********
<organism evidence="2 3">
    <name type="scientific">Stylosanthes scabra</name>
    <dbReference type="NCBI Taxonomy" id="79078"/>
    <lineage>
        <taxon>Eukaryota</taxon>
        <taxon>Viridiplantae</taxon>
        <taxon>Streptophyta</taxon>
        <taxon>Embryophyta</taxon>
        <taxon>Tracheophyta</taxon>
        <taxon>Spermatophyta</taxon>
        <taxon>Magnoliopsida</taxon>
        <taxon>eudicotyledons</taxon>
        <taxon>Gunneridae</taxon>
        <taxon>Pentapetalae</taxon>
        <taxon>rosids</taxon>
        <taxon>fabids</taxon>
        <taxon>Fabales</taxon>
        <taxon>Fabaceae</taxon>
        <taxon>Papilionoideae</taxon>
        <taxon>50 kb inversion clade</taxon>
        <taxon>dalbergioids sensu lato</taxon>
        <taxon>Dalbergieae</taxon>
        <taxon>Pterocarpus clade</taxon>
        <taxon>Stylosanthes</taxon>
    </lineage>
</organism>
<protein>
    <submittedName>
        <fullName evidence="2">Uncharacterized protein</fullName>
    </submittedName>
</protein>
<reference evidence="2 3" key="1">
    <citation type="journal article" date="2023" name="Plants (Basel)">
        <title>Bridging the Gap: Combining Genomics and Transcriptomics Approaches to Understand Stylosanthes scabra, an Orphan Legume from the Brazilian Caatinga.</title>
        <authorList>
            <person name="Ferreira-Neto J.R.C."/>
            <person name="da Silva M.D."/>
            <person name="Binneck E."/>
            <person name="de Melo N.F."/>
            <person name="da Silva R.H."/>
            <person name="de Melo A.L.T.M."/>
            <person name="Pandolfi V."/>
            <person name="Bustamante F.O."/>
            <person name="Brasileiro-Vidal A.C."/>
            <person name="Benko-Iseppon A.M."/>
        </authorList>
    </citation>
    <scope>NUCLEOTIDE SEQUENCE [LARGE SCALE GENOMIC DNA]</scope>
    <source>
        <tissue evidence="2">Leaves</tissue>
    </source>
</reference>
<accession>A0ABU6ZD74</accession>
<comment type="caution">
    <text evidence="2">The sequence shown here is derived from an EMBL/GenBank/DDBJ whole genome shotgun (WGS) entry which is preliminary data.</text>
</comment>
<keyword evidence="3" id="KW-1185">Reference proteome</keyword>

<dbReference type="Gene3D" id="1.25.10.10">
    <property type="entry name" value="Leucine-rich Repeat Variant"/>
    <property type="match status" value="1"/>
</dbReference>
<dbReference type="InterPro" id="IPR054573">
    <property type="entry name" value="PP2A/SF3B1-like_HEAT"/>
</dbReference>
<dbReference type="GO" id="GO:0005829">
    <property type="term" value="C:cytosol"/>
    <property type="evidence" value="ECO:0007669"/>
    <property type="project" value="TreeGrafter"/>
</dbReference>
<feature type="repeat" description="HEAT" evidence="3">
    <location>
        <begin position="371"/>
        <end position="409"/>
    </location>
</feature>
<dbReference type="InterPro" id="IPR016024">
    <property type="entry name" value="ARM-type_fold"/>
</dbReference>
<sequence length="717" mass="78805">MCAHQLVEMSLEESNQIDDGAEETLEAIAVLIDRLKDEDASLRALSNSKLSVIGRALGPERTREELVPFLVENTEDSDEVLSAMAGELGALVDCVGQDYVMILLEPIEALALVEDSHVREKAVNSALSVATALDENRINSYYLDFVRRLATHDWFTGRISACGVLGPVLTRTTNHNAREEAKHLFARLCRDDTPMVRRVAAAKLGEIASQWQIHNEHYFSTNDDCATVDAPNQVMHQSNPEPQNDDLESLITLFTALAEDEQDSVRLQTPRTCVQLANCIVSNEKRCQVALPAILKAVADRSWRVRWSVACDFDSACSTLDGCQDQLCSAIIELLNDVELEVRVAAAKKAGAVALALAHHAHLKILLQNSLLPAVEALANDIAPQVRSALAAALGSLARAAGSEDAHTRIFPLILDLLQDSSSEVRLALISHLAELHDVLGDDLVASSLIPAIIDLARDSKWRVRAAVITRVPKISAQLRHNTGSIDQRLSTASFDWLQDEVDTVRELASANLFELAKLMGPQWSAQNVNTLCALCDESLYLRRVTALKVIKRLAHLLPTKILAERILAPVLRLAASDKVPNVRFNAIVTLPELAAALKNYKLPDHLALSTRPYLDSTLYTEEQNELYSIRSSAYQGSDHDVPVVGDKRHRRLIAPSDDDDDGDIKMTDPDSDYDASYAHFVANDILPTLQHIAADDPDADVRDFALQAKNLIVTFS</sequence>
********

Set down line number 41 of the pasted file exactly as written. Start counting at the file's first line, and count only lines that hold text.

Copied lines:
            <person name="de Melo A.L.T.M."/>